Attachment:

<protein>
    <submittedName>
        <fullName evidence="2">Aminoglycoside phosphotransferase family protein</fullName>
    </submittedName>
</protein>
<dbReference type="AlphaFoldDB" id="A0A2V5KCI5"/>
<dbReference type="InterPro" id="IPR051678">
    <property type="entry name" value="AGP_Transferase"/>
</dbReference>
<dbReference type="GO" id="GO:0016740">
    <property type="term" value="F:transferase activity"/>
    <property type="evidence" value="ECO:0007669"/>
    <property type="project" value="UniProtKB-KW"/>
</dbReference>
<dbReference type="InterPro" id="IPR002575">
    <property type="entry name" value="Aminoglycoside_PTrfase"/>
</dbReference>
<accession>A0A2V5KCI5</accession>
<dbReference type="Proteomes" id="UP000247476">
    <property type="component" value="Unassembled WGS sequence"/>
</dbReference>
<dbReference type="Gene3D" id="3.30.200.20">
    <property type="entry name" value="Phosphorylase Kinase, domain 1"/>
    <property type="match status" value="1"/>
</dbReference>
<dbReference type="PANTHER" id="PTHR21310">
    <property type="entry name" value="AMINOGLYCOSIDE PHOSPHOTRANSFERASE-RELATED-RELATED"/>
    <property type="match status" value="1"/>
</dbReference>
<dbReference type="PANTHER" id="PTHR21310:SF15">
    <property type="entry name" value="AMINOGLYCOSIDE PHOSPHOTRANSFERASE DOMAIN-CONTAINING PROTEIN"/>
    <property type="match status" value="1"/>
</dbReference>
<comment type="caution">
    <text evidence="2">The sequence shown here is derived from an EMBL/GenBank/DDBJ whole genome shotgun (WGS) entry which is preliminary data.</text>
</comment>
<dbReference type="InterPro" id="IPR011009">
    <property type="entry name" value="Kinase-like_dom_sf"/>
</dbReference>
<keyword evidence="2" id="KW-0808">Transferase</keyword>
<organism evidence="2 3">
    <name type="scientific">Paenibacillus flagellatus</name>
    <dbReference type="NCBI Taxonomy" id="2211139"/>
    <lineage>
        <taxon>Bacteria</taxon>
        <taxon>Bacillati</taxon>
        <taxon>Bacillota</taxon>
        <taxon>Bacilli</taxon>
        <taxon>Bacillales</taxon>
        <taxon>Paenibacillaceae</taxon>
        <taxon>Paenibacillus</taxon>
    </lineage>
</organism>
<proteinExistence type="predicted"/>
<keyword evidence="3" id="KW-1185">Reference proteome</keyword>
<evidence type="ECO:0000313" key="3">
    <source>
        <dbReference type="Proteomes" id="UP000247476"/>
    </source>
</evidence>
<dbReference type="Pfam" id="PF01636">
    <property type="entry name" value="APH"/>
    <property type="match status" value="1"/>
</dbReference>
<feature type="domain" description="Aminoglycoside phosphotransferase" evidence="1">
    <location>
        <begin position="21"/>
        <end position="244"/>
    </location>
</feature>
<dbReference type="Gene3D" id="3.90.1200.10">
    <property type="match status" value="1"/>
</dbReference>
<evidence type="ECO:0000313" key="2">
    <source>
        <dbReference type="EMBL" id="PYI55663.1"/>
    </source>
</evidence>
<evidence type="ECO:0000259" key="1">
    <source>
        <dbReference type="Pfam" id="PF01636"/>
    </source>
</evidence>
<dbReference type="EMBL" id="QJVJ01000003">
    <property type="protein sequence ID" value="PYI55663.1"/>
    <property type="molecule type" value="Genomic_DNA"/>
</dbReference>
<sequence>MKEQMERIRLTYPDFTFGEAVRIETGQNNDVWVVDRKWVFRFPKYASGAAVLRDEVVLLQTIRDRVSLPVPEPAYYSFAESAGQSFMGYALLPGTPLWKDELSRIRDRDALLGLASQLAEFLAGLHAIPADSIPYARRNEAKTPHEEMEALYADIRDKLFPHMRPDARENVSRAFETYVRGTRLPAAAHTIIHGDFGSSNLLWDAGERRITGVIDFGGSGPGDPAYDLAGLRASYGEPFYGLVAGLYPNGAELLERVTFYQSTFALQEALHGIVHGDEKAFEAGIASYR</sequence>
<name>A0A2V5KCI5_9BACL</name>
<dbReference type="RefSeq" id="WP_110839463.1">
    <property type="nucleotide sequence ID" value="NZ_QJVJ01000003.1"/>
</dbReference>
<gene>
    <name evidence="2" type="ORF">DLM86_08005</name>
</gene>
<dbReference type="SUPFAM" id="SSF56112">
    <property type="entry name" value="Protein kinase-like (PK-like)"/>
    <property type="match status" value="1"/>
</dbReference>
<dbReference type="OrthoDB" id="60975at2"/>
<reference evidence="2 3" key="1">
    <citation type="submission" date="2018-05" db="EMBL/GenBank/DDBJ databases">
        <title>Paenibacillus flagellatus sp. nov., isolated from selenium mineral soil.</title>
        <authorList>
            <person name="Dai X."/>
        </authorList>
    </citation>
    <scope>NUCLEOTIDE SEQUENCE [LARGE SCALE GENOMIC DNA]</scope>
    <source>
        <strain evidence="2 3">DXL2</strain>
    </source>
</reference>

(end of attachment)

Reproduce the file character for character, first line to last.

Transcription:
<protein>
    <submittedName>
        <fullName evidence="2">Aminoglycoside phosphotransferase family protein</fullName>
    </submittedName>
</protein>
<dbReference type="AlphaFoldDB" id="A0A2V5KCI5"/>
<dbReference type="InterPro" id="IPR051678">
    <property type="entry name" value="AGP_Transferase"/>
</dbReference>
<dbReference type="GO" id="GO:0016740">
    <property type="term" value="F:transferase activity"/>
    <property type="evidence" value="ECO:0007669"/>
    <property type="project" value="UniProtKB-KW"/>
</dbReference>
<dbReference type="InterPro" id="IPR002575">
    <property type="entry name" value="Aminoglycoside_PTrfase"/>
</dbReference>
<accession>A0A2V5KCI5</accession>
<dbReference type="Proteomes" id="UP000247476">
    <property type="component" value="Unassembled WGS sequence"/>
</dbReference>
<dbReference type="Gene3D" id="3.30.200.20">
    <property type="entry name" value="Phosphorylase Kinase, domain 1"/>
    <property type="match status" value="1"/>
</dbReference>
<dbReference type="PANTHER" id="PTHR21310">
    <property type="entry name" value="AMINOGLYCOSIDE PHOSPHOTRANSFERASE-RELATED-RELATED"/>
    <property type="match status" value="1"/>
</dbReference>
<dbReference type="PANTHER" id="PTHR21310:SF15">
    <property type="entry name" value="AMINOGLYCOSIDE PHOSPHOTRANSFERASE DOMAIN-CONTAINING PROTEIN"/>
    <property type="match status" value="1"/>
</dbReference>
<comment type="caution">
    <text evidence="2">The sequence shown here is derived from an EMBL/GenBank/DDBJ whole genome shotgun (WGS) entry which is preliminary data.</text>
</comment>
<dbReference type="InterPro" id="IPR011009">
    <property type="entry name" value="Kinase-like_dom_sf"/>
</dbReference>
<keyword evidence="2" id="KW-0808">Transferase</keyword>
<organism evidence="2 3">
    <name type="scientific">Paenibacillus flagellatus</name>
    <dbReference type="NCBI Taxonomy" id="2211139"/>
    <lineage>
        <taxon>Bacteria</taxon>
        <taxon>Bacillati</taxon>
        <taxon>Bacillota</taxon>
        <taxon>Bacilli</taxon>
        <taxon>Bacillales</taxon>
        <taxon>Paenibacillaceae</taxon>
        <taxon>Paenibacillus</taxon>
    </lineage>
</organism>
<proteinExistence type="predicted"/>
<keyword evidence="3" id="KW-1185">Reference proteome</keyword>
<evidence type="ECO:0000313" key="3">
    <source>
        <dbReference type="Proteomes" id="UP000247476"/>
    </source>
</evidence>
<dbReference type="Pfam" id="PF01636">
    <property type="entry name" value="APH"/>
    <property type="match status" value="1"/>
</dbReference>
<feature type="domain" description="Aminoglycoside phosphotransferase" evidence="1">
    <location>
        <begin position="21"/>
        <end position="244"/>
    </location>
</feature>
<dbReference type="Gene3D" id="3.90.1200.10">
    <property type="match status" value="1"/>
</dbReference>
<evidence type="ECO:0000313" key="2">
    <source>
        <dbReference type="EMBL" id="PYI55663.1"/>
    </source>
</evidence>
<evidence type="ECO:0000259" key="1">
    <source>
        <dbReference type="Pfam" id="PF01636"/>
    </source>
</evidence>
<dbReference type="EMBL" id="QJVJ01000003">
    <property type="protein sequence ID" value="PYI55663.1"/>
    <property type="molecule type" value="Genomic_DNA"/>
</dbReference>
<sequence>MKEQMERIRLTYPDFTFGEAVRIETGQNNDVWVVDRKWVFRFPKYASGAAVLRDEVVLLQTIRDRVSLPVPEPAYYSFAESAGQSFMGYALLPGTPLWKDELSRIRDRDALLGLASQLAEFLAGLHAIPADSIPYARRNEAKTPHEEMEALYADIRDKLFPHMRPDARENVSRAFETYVRGTRLPAAAHTIIHGDFGSSNLLWDAGERRITGVIDFGGSGPGDPAYDLAGLRASYGEPFYGLVAGLYPNGAELLERVTFYQSTFALQEALHGIVHGDEKAFEAGIASYR</sequence>
<name>A0A2V5KCI5_9BACL</name>
<dbReference type="RefSeq" id="WP_110839463.1">
    <property type="nucleotide sequence ID" value="NZ_QJVJ01000003.1"/>
</dbReference>
<gene>
    <name evidence="2" type="ORF">DLM86_08005</name>
</gene>
<dbReference type="SUPFAM" id="SSF56112">
    <property type="entry name" value="Protein kinase-like (PK-like)"/>
    <property type="match status" value="1"/>
</dbReference>
<dbReference type="OrthoDB" id="60975at2"/>
<reference evidence="2 3" key="1">
    <citation type="submission" date="2018-05" db="EMBL/GenBank/DDBJ databases">
        <title>Paenibacillus flagellatus sp. nov., isolated from selenium mineral soil.</title>
        <authorList>
            <person name="Dai X."/>
        </authorList>
    </citation>
    <scope>NUCLEOTIDE SEQUENCE [LARGE SCALE GENOMIC DNA]</scope>
    <source>
        <strain evidence="2 3">DXL2</strain>
    </source>
</reference>